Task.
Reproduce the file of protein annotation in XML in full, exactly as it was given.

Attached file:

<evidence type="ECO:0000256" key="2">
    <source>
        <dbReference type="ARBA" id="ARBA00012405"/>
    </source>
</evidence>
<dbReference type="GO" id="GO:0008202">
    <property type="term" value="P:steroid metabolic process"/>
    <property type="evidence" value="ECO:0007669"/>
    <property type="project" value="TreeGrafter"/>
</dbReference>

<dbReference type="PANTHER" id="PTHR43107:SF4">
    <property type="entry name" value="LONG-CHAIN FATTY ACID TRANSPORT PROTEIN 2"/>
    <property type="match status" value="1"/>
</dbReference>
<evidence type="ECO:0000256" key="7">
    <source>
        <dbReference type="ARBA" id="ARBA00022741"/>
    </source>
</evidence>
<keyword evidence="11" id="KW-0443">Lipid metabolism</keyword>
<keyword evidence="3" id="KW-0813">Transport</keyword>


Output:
<evidence type="ECO:0000256" key="2">
    <source>
        <dbReference type="ARBA" id="ARBA00012405"/>
    </source>
</evidence>
<dbReference type="GO" id="GO:0008202">
    <property type="term" value="P:steroid metabolic process"/>
    <property type="evidence" value="ECO:0007669"/>
    <property type="project" value="TreeGrafter"/>
</dbReference>

<dbReference type="PANTHER" id="PTHR43107:SF4">
    <property type="entry name" value="LONG-CHAIN FATTY ACID TRANSPORT PROTEIN 2"/>
    <property type="match status" value="1"/>
</dbReference>
<evidence type="ECO:0000256" key="7">
    <source>
        <dbReference type="ARBA" id="ARBA00022741"/>
    </source>
</evidence>
<keyword evidence="11" id="KW-0443">Lipid metabolism</keyword>
<keyword evidence="3" id="KW-0813">Transport</keyword>